Reversing blood and freshening it up
The blood of young and old people differs. In an article published recently in the scientific journal Blood, a research group at Lund University in Sweden explain how they have succeeded in rejuvenating the blood of mice by reversing, or re-programming, the stem cells that produce blood.
Stem cells form the origin of all the cells in the body and can divide an unlimited number of times. When stem cells divide, one cell remains a stem cell and the other matures into the type of cell needed by the body, for example a blood cell.
"Our ageing process is a consequence of changes in our stem cells over time", explained Martin Wahlestedt, a doctoral student in stem cell biology at the Faculty of Medicine at Lund University, and principal author of the article.
"Some of the changes are irreversible, for example damage to the stem cells' DNA, and some could be gradual changes, known as epigenetic changes, that are not necessarily irreversible, even if they are maintained through multiple cell divisions. When the stem cells are re-programmed, as we have done, the epigenetic changes are cancelled."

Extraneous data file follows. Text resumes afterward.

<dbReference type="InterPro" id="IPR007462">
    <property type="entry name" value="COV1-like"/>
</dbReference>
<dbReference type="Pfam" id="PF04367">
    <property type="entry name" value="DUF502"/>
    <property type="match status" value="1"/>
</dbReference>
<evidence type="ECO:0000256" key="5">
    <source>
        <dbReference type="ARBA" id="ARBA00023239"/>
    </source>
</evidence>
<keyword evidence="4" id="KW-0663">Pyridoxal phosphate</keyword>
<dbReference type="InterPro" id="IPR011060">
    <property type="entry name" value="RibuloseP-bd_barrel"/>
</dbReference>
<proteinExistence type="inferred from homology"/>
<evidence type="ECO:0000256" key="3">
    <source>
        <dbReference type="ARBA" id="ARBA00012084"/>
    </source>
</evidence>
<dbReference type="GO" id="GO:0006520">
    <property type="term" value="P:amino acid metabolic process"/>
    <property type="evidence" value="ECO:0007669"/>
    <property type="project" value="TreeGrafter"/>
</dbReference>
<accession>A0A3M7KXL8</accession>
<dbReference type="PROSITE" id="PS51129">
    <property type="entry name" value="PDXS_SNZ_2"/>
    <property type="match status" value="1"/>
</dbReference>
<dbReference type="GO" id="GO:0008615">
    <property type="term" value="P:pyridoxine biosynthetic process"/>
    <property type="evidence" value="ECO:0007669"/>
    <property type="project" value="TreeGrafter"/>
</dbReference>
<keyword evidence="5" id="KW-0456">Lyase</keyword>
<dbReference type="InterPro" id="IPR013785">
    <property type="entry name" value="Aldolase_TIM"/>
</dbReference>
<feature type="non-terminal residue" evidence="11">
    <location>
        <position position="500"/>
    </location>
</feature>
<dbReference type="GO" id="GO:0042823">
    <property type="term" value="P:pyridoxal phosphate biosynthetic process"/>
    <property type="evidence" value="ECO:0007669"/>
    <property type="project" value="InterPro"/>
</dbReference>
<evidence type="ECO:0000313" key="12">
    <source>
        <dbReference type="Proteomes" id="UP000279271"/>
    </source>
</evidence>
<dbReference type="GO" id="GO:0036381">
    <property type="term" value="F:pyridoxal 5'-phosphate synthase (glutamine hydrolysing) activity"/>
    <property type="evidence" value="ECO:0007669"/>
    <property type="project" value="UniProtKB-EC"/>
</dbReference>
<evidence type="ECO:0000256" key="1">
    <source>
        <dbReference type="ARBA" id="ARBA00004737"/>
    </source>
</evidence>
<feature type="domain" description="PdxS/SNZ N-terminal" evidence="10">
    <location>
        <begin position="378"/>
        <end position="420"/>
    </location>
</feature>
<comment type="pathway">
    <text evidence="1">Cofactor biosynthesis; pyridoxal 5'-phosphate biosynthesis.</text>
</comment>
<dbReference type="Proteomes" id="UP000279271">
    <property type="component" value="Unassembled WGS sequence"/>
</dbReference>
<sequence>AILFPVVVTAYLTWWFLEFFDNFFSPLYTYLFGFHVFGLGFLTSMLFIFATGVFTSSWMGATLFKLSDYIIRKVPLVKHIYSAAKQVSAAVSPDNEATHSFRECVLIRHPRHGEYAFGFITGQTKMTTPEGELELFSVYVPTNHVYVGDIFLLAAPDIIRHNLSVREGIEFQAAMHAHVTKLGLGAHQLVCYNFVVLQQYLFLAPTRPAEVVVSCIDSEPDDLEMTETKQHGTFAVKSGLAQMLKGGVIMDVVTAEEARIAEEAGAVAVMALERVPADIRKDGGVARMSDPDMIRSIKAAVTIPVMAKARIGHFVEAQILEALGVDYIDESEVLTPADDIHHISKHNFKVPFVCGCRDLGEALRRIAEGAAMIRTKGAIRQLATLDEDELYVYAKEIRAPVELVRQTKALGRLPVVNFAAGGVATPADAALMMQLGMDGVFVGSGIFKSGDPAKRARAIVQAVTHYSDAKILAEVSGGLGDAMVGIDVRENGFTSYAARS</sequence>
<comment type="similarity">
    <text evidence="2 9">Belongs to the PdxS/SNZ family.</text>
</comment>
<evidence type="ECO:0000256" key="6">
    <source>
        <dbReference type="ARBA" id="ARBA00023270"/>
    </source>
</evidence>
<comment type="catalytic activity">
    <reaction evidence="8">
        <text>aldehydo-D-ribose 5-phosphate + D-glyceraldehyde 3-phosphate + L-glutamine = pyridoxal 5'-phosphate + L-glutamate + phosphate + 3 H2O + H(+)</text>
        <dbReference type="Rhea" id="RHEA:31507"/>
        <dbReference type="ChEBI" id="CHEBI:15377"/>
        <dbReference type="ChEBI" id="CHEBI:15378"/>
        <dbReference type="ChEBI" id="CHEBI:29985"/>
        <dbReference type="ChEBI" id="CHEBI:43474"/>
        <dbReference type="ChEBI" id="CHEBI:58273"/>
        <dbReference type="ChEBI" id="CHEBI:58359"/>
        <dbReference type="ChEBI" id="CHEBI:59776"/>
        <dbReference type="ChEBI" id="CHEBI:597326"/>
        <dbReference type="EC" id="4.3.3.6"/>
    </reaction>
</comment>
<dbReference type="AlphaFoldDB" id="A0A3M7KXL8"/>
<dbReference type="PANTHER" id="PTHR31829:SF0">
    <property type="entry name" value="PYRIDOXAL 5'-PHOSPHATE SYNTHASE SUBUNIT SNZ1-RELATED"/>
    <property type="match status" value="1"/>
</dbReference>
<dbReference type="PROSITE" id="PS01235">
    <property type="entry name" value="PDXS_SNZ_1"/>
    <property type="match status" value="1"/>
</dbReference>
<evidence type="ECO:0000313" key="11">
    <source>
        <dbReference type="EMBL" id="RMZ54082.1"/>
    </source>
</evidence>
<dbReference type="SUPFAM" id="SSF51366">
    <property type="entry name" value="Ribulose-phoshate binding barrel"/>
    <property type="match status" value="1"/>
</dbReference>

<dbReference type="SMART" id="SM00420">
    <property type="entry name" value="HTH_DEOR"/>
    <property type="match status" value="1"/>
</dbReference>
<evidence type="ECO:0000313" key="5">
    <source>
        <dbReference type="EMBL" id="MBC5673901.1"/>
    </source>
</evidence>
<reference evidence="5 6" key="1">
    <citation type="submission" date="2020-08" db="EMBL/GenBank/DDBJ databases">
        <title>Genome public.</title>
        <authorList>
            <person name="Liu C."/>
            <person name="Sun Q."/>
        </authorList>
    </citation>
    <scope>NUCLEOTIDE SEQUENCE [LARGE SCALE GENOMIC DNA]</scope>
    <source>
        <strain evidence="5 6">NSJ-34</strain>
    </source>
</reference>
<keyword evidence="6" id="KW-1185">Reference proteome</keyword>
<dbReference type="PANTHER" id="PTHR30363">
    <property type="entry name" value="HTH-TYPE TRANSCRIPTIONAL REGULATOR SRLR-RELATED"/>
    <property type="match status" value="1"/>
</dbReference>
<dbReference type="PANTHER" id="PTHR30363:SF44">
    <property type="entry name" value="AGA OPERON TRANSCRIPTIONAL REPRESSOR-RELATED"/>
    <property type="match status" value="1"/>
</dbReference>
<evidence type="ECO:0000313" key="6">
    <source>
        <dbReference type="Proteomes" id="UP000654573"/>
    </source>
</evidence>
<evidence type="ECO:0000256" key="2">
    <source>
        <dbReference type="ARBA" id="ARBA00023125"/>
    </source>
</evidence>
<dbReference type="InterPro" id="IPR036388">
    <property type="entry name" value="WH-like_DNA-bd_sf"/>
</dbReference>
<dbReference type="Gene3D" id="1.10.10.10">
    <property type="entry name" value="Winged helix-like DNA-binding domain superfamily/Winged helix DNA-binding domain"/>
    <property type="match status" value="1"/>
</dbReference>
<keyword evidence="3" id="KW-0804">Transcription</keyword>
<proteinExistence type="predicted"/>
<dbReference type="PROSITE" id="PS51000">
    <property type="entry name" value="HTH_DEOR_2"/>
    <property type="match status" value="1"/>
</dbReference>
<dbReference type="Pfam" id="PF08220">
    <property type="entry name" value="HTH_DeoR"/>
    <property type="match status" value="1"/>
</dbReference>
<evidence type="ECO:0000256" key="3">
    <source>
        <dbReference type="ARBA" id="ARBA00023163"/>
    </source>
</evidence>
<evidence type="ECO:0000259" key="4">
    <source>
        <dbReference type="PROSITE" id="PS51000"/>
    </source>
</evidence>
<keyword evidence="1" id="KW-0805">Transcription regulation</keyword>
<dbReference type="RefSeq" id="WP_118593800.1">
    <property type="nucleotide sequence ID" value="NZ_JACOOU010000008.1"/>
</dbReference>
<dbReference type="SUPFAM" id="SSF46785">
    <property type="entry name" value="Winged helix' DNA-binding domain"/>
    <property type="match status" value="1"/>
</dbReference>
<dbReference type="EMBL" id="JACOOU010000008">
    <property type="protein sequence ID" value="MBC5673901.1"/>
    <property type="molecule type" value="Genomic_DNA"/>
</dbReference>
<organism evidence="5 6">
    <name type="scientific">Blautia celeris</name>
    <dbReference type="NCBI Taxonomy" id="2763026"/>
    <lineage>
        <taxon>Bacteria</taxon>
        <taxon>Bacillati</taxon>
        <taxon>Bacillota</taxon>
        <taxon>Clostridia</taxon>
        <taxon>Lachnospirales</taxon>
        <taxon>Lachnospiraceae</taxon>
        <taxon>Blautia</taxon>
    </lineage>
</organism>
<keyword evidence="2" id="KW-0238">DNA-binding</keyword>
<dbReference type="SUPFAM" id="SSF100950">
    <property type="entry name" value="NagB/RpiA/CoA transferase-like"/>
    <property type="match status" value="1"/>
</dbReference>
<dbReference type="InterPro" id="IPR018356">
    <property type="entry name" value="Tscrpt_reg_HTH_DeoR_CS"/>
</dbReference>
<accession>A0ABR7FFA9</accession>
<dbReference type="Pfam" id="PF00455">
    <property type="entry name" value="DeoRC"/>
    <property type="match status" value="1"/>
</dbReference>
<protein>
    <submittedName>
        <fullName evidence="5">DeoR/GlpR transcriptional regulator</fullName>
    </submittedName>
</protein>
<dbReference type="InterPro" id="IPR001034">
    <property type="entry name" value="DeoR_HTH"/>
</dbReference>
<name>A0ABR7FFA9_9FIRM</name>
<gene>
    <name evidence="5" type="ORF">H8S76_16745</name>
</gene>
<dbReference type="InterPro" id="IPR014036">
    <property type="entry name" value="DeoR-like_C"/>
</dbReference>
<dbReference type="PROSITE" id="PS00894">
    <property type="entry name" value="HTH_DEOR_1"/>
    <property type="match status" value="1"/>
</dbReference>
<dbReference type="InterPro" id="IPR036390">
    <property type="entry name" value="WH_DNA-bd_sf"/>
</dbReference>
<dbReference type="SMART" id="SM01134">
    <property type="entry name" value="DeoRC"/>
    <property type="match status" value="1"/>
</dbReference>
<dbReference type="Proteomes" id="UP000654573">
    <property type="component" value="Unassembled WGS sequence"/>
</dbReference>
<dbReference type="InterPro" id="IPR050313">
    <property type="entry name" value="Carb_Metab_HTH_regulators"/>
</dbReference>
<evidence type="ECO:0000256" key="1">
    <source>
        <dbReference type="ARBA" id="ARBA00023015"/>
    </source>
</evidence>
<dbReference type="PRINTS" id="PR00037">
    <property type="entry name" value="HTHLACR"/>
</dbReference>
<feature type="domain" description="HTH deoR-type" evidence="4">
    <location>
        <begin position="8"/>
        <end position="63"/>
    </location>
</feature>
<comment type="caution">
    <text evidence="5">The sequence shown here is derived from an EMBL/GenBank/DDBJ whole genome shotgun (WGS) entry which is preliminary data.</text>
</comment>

The discovery that forms the basis for the research group's method was awarded the Nobel Prize in Medicine last year.
The composition of blood is one example of how it ages; blood from a young person contains a certain mix of B- and T-lymphocytes and myeloid cells.
"In older people, the number of B- and T-lymphocytes falls, while the number of myeloid cells increases", said Martin Wahlestedt.
When an elderly person is affected by leukaemia, the cancer often has its origin in the myeloid cells, of which the elderly have more. Being able to 're-start' the blood, as Martin and his colleagues have done in their studies on mice, therefore presents interesting possibilities for future treatment.
"There is a lot of focus on how stem cells could be used in different treatments, but all that they are routinely used for in clinical work today is bone marrow transplants for diseases where the blood and immune systems have to be regenerated", said Martin Wahlestedt, continuing:
"A critical factor that gives an indication of whether the procedure is going to work or not is the age of the bone marrow donor. By reversing the development of the stem cells in the bone marrow, it may be possible to avoid negative age-related changes."
Even if the composition of the blood in old and young mice is remarkably like that in young and elderly people, Martin Wahlestedt stressed that the science is still only at the stage of basic research, far from a functioning treatment. The research group is pleased with the results, because they indicate that it may not primarily be damage to DNA that causes blood to age, but rather the reversible epigenetic changes.